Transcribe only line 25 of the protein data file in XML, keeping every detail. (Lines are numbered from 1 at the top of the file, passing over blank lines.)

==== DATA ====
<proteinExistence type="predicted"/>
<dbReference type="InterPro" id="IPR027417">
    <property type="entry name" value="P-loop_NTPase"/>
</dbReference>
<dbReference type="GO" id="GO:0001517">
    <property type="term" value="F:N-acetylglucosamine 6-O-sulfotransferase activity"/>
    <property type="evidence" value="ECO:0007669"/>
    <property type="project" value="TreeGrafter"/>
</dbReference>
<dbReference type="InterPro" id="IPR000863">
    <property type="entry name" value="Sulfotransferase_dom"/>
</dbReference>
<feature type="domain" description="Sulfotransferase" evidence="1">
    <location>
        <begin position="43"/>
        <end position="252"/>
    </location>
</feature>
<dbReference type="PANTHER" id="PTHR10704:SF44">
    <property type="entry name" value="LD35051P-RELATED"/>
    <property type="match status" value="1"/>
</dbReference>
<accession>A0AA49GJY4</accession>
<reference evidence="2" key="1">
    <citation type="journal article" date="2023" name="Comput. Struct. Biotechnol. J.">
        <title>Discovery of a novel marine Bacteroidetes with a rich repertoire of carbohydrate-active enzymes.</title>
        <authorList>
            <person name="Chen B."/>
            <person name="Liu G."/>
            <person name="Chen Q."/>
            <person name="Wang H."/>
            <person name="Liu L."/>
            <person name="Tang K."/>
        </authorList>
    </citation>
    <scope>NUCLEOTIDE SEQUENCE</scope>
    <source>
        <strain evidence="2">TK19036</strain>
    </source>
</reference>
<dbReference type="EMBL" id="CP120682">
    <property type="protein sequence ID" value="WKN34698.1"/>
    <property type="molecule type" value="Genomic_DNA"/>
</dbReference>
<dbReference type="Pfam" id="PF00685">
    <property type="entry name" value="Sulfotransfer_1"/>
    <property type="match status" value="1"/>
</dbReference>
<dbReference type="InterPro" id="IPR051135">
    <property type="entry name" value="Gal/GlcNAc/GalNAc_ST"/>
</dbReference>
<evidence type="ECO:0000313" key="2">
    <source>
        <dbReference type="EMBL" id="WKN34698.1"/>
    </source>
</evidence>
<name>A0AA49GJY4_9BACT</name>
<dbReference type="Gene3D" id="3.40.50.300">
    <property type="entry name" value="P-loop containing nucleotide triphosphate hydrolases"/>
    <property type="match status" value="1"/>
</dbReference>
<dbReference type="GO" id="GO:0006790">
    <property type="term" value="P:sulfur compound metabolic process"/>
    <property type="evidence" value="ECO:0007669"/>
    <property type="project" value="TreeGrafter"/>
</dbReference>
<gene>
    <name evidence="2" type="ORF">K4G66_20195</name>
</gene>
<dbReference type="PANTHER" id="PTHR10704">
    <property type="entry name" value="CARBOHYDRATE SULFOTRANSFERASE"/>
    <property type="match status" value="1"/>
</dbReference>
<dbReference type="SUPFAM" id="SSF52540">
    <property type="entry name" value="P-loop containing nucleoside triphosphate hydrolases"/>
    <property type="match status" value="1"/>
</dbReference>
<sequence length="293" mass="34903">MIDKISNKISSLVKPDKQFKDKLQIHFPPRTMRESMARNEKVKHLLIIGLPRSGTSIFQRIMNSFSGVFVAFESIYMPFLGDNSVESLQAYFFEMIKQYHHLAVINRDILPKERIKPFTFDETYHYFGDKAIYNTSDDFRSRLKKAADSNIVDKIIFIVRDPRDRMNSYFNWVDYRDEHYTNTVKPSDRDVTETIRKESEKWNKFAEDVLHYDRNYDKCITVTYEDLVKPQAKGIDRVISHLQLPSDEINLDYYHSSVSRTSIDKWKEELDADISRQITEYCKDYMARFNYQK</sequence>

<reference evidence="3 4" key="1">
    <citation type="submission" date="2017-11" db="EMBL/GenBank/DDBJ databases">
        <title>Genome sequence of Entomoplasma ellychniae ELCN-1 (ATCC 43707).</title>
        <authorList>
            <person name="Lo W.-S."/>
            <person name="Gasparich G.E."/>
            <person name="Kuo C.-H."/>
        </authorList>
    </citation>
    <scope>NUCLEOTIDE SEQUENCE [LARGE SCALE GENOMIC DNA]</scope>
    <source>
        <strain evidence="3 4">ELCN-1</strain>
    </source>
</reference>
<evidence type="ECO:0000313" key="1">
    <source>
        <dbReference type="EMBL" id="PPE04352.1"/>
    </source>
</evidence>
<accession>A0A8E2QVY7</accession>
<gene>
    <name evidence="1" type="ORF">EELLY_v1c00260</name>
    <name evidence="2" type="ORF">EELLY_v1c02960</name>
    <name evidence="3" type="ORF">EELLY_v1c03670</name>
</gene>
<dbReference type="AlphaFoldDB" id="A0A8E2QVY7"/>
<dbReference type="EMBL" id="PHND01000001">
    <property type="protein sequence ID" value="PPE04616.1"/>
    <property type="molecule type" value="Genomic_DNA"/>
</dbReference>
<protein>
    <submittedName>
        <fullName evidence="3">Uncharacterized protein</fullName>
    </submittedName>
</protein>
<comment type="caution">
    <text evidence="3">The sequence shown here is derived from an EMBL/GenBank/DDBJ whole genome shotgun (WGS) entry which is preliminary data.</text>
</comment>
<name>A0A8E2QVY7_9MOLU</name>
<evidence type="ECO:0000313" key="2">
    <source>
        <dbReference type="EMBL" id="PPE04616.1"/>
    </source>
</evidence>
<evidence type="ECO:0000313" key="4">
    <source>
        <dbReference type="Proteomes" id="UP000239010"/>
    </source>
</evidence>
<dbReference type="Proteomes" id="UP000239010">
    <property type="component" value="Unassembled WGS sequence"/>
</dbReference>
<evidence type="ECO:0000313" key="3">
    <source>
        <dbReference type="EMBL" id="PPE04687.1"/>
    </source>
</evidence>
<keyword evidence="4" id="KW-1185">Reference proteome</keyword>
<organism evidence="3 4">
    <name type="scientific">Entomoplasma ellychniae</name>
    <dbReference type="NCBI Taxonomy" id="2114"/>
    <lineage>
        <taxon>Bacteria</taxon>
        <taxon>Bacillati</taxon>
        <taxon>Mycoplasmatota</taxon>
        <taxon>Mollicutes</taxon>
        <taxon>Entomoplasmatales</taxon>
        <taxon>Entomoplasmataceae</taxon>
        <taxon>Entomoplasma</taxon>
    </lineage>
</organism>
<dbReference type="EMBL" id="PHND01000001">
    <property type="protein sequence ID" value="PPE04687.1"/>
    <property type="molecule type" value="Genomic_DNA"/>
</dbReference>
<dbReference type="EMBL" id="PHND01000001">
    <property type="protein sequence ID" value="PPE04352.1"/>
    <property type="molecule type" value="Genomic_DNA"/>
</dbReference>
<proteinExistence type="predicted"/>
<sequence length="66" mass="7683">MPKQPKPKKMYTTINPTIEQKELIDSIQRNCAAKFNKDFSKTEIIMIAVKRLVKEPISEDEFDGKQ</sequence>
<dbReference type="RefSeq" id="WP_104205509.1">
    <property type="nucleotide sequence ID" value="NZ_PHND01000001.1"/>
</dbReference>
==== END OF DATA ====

    <citation type="journal article" date="2023" name="Comput. Struct. Biotechnol. J.">